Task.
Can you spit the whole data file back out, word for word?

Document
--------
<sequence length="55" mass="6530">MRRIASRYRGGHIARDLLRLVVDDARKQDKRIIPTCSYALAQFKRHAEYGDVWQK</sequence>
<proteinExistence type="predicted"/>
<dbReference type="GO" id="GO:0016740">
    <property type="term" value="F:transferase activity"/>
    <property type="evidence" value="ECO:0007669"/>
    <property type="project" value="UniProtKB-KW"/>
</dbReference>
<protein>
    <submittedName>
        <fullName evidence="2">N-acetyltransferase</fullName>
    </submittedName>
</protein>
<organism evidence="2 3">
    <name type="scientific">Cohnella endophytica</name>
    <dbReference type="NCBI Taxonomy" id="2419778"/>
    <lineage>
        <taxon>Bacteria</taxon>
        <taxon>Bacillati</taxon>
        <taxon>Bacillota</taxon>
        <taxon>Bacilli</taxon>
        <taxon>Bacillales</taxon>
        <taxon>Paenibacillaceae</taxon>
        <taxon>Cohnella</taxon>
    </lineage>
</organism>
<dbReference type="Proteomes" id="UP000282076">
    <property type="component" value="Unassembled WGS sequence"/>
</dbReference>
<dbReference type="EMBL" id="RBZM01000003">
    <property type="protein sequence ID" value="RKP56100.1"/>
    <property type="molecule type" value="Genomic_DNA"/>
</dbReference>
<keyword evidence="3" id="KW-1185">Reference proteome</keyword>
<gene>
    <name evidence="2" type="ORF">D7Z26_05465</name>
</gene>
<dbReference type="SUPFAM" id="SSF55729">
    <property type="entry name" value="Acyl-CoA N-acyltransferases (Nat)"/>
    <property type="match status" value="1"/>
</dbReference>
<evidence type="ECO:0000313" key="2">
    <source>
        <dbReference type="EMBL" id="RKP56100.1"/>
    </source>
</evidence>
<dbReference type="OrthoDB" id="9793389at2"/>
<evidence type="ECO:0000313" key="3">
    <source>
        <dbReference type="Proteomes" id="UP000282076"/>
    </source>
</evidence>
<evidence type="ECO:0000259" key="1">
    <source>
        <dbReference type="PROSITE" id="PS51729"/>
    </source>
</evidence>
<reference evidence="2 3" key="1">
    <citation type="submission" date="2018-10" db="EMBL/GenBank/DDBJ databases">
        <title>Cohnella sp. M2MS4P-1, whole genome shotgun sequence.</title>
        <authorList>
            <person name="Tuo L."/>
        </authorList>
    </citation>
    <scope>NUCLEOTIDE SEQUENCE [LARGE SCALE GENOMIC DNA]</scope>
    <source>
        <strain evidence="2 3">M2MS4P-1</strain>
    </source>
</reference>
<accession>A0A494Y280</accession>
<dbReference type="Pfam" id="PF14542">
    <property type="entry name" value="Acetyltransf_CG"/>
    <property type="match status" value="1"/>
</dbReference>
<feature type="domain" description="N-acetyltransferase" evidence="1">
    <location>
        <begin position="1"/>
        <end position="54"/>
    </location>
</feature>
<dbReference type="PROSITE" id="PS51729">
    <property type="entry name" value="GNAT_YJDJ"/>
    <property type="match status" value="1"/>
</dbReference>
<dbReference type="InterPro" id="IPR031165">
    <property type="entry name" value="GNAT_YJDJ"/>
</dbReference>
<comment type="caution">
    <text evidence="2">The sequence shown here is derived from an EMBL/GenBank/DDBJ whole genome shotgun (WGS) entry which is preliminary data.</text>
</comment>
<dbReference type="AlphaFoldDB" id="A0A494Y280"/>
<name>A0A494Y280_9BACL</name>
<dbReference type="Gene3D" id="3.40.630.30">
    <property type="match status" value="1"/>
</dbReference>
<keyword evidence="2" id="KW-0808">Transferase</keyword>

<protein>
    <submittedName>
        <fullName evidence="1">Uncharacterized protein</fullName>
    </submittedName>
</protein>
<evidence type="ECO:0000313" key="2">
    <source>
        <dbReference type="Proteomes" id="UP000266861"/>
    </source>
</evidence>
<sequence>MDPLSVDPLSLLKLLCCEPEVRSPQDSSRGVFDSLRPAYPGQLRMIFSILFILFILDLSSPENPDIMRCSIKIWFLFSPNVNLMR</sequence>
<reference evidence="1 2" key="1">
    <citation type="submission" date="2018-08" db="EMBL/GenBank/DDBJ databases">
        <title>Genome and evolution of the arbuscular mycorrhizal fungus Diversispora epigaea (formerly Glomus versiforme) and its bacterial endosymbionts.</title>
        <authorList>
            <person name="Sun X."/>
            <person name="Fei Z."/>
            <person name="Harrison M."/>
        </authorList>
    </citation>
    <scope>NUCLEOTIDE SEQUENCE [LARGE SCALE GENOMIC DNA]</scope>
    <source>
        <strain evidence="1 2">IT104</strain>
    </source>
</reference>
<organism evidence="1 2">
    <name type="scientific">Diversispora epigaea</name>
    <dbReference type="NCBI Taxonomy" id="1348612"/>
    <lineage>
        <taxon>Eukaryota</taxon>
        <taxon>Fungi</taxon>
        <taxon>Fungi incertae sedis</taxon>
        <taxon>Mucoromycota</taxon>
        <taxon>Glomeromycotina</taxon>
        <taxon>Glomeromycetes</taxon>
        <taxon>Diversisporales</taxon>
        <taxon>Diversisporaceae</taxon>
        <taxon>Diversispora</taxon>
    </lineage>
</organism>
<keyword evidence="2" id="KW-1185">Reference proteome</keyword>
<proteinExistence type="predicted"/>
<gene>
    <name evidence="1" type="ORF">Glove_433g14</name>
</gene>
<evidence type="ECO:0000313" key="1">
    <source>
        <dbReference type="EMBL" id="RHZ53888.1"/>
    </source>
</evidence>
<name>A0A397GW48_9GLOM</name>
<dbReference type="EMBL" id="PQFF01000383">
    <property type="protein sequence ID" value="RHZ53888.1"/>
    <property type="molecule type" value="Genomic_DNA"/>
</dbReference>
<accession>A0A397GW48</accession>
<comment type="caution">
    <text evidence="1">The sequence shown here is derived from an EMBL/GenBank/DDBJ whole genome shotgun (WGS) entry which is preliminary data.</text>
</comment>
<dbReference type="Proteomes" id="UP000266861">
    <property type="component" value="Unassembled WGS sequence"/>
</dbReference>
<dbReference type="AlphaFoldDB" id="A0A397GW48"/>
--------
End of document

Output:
<sequence length="55" mass="6530">MRRIASRYRGGHIARDLLRLVVDDARKQDKRIIPTCSYALAQFKRHAEYGDVWQK</sequence>
<proteinExistence type="predicted"/>
<dbReference type="GO" id="GO:0016740">
    <property type="term" value="F:transferase activity"/>
    <property type="evidence" value="ECO:0007669"/>
    <property type="project" value="UniProtKB-KW"/>
</dbReference>
<protein>
    <submittedName>
        <fullName evidence="2">N-acetyltransferase</fullName>
    </submittedName>
</protein>
<organism evidence="2 3">
    <name type="scientific">Cohnella endophytica</name>
    <dbReference type="NCBI Taxonomy" id="2419778"/>
    <lineage>
        <taxon>Bacteria</taxon>
        <taxon>Bacillati</taxon>
        <taxon>Bacillota</taxon>
        <taxon>Bacilli</taxon>
        <taxon>Bacillales</taxon>
        <taxon>Paenibacillaceae</taxon>
        <taxon>Cohnella</taxon>
    </lineage>
</organism>
<dbReference type="Proteomes" id="UP000282076">
    <property type="component" value="Unassembled WGS sequence"/>
</dbReference>
<dbReference type="EMBL" id="RBZM01000003">
    <property type="protein sequence ID" value="RKP56100.1"/>
    <property type="molecule type" value="Genomic_DNA"/>
</dbReference>
<keyword evidence="3" id="KW-1185">Reference proteome</keyword>
<gene>
    <name evidence="2" type="ORF">D7Z26_05465</name>
</gene>
<dbReference type="SUPFAM" id="SSF55729">
    <property type="entry name" value="Acyl-CoA N-acyltransferases (Nat)"/>
    <property type="match status" value="1"/>
</dbReference>
<evidence type="ECO:0000313" key="2">
    <source>
        <dbReference type="EMBL" id="RKP56100.1"/>
    </source>
</evidence>
<dbReference type="OrthoDB" id="9793389at2"/>
<evidence type="ECO:0000313" key="3">
    <source>
        <dbReference type="Proteomes" id="UP000282076"/>
    </source>
</evidence>
<evidence type="ECO:0000259" key="1">
    <source>
        <dbReference type="PROSITE" id="PS51729"/>
    </source>
</evidence>
<reference evidence="2 3" key="1">
    <citation type="submission" date="2018-10" db="EMBL/GenBank/DDBJ databases">
        <title>Cohnella sp. M2MS4P-1, whole genome shotgun sequence.</title>
        <authorList>
            <person name="Tuo L."/>
        </authorList>
    </citation>
    <scope>NUCLEOTIDE SEQUENCE [LARGE SCALE GENOMIC DNA]</scope>
    <source>
        <strain evidence="2 3">M2MS4P-1</strain>
    </source>
</reference>
<accession>A0A494Y280</accession>
<dbReference type="Pfam" id="PF14542">
    <property type="entry name" value="Acetyltransf_CG"/>
    <property type="match status" value="1"/>
</dbReference>
<feature type="domain" description="N-acetyltransferase" evidence="1">
    <location>
        <begin position="1"/>
        <end position="54"/>
    </location>
</feature>
<dbReference type="PROSITE" id="PS51729">
    <property type="entry name" value="GNAT_YJDJ"/>
    <property type="match status" value="1"/>
</dbReference>
<dbReference type="InterPro" id="IPR031165">
    <property type="entry name" value="GNAT_YJDJ"/>
</dbReference>
<comment type="caution">
    <text evidence="2">The sequence shown here is derived from an EMBL/GenBank/DDBJ whole genome shotgun (WGS) entry which is preliminary data.</text>
</comment>
<dbReference type="AlphaFoldDB" id="A0A494Y280"/>
<name>A0A494Y280_9BACL</name>
<dbReference type="Gene3D" id="3.40.630.30">
    <property type="match status" value="1"/>
</dbReference>
<keyword evidence="2" id="KW-0808">Transferase</keyword>

<protein>
    <submittedName>
        <fullName evidence="1">Uncharacterized protein</fullName>
    </submittedName>
</protein>
<evidence type="ECO:0000313" key="2">
    <source>
        <dbReference type="Proteomes" id="UP000266861"/>
    </source>
</evidence>
<sequence>MDPLSVDPLSLLKLLCCEPEVRSPQDSSRGVFDSLRPAYPGQLRMIFSILFILFILDLSSPENPDIMRCSIKIWFLFSPNVNLMR</sequence>
<reference evidence="1 2" key="1">
    <citation type="submission" date="2018-08" db="EMBL/GenBank/DDBJ databases">
        <title>Genome and evolution of the arbuscular mycorrhizal fungus Diversispora epigaea (formerly Glomus versiforme) and its bacterial endosymbionts.</title>
        <authorList>
            <person name="Sun X."/>
            <person name="Fei Z."/>
            <person name="Harrison M."/>
        </authorList>
    </citation>
    <scope>NUCLEOTIDE SEQUENCE [LARGE SCALE GENOMIC DNA]</scope>
    <source>
        <strain evidence="1 2">IT104</strain>
    </source>
</reference>
<organism evidence="1 2">
    <name type="scientific">Diversispora epigaea</name>
    <dbReference type="NCBI Taxonomy" id="1348612"/>
    <lineage>
        <taxon>Eukaryota</taxon>
        <taxon>Fungi</taxon>
        <taxon>Fungi incertae sedis</taxon>
        <taxon>Mucoromycota</taxon>
        <taxon>Glomeromycotina</taxon>
        <taxon>Glomeromycetes</taxon>
        <taxon>Diversisporales</taxon>
        <taxon>Diversisporaceae</taxon>
        <taxon>Diversispora</taxon>
    </lineage>
</organism>
<keyword evidence="2" id="KW-1185">Reference proteome</keyword>
<proteinExistence type="predicted"/>
<gene>
    <name evidence="1" type="ORF">Glove_433g14</name>
</gene>
<evidence type="ECO:0000313" key="1">
    <source>
        <dbReference type="EMBL" id="RHZ53888.1"/>
    </source>
</evidence>
<name>A0A397GW48_9GLOM</name>
<dbReference type="EMBL" id="PQFF01000383">
    <property type="protein sequence ID" value="RHZ53888.1"/>
    <property type="molecule type" value="Genomic_DNA"/>
</dbReference>
<accession>A0A397GW48</accession>
<comment type="caution">
    <text evidence="1">The sequence shown here is derived from an EMBL/GenBank/DDBJ whole genome shotgun (WGS) entry which is preliminary data.</text>
</comment>
<dbReference type="Proteomes" id="UP000266861">
    <property type="component" value="Unassembled WGS sequence"/>
</dbReference>
<dbReference type="AlphaFoldDB" id="A0A397GW48"/>